Social Influencers Behaving Questionably?

Social Influencers Behaving Questionably?


It’s been a colourful week online! Thanks to two juicy scandals involving social influencers.
(I obsessed over both for days, so I wouldn’t be writing any random thoughts post this week)


For the benefit of those who do not know, Singaporeans were treated to two juicy social media scandals this week. Both cases involved social influencers. The first was that of a certain frozen dessert shop in town reacting most vehemently to an online review. The second was far more solemn and appalling. A popular Singaporean performer was accused of sexual harassment, Harvey Weinstein style.

Links to the respective stories, so that I don’t have to elaborate further.

Ice cream review scandal!

We said we WILL sue. Nah!

We are sorry! Really!

Eden asked me wear G-String and call him daddy scandal!

Hello! We where got never attend to her?!

I never said anything ‘cos I scared!

He also did that to me, you know …

By the way, I said both scandals involved social influencers because the owner of the frozen dessert store is said to be one.

Anyway, comments! Oh, do I have so much to say about both scandals and all the personalities involved! But … I’d be decent and try to be cordial. I’d summarise by saying, I feel there’s much more involved than just one bad review in the case of the frozen dessert store. As for the sexual harassment one, I believe this would leave a dark mark on Singaporean society for a long time.

On the frozen dessert store. While the owner/managers have shown themselves to be quite clueless about business PR, it still baffles me as to why they responded to ONE online review so strongly. Businesses are flooded with negative online reviews, fair or unfair, true or fake, on a daily basis. That practically all manage to continue operating, isn’t it proof that reviews are not omnipotent, especially when it’s just ONE review?

And given how heavily said store relies on online marketing, that its poster boys and girls are all, erm, social influencers of sorts, I would have thought they’d understand this better than the rest of us. On top of knowing better than to respond so vehemently.

Vehemence that include liberally redefining the meaning of the word “threat,” and insisting on the new definition. Vehemence that includes slapping legal terms around like a stinky wet towel too.

Could it be the case then that they are not reacting to the review, but something else?

Some sort of, I don’t know, previous bad blood?

Someone on Facebook commented the whole thing is like a meow-meow fight between little girls. (Known as mei mei in SG). As everyone knows, meow-meow fights always involve all sorts of delicious undisclosed feuds and vendettas. Is this what’s happening here?

MEOW!!! 😛

On the Eden Ang scandal, juicy as the details are, I feel this bear grave consequences for all of us in Singapore.

Grave consequences not because of the likelihood that many Harvey Weinsteins exist among us. Or that that any of us could be liberally accused of such sexual harassment, and achieve nationwide notoriety overnight, as long as popular social media personalities are the ones who spilled the beans. It’s because the police’s reputation got smeared during the accusations.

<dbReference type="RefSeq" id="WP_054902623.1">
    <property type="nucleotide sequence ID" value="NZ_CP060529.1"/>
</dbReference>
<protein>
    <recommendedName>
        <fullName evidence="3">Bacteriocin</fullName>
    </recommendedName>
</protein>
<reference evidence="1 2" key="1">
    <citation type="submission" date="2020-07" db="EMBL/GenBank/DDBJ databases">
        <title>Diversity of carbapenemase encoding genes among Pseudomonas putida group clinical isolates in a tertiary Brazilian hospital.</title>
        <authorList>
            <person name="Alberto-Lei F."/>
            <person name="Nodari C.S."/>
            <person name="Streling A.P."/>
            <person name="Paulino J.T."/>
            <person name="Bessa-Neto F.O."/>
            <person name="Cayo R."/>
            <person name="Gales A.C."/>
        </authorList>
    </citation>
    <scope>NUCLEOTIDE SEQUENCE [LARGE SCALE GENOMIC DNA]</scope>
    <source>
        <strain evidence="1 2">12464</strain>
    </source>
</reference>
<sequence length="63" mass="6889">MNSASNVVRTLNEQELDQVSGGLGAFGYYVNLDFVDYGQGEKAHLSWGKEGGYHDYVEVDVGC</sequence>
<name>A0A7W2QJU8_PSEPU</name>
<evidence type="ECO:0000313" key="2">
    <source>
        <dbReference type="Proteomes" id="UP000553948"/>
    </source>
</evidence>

Put it this way. You bet the police is not going to forgive this slight. Their boss, the government, is even more unlikely to let this pass, especially with their current crusade against fake news. The fallout of this incident is thus the extreme possibility that the government would soon enact various regulations to prevent recurrences. For the common Singaporean, what is this going to translate into? What kind of new laws targeting social media are we going to get?

Would there soon be a law requiring people with a certain degree of social media influence to be REGISTERED? An agency for this purpose established overnight?

Would registration also involve some sort of hefty monetary deposit? Or complex paperwork? The requirements for endorsement, guarantors, what have you?

The possibilities are terrifying. But you can’t blame the government. Because they were indeed victimised by Dee Kosh’s initial broadcast.

From a broader perspective, there’s also the damage to the #metoo campaign this affair claims to be part of. For the record, I’m not against women speaking up against sexual harassment. In fact, I feel there should be some sort of special police outlet specifically for the reporting of such crimes. Given the revelations about Lilith*, the first victim, would (Singaporean) men accused of sexual harassment soon be energetically citing Eden Ang’s case as an example of how such accusations should not be trusted? Would Lilith end up being the poster girl for their defence?

I bet it’s going to be.

And so it’s terrible news for all of us, male and female. All because of one irresponsible rant by a social personality. Coupled with the ugliness of the frozen dessert store nonsense, no wonder some Singaporeans are now calling such personalities social “influenzas.” I hope the people involved in both incidences give a serious think about what they are doing, before they find their entire industry, and themselves, avoided like real sickness.

* Okay. I can’t resist. A girl who named herself after the mythological Queen of the Succubi claiming sexual harassment. Hmm.

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About Scribbling Geek

The geek divides his free time between video games, movies, anime, and attempting to write decent short stories. Oh, and trying not to sprain his fingers from playing demisemiquavers on his Electone.

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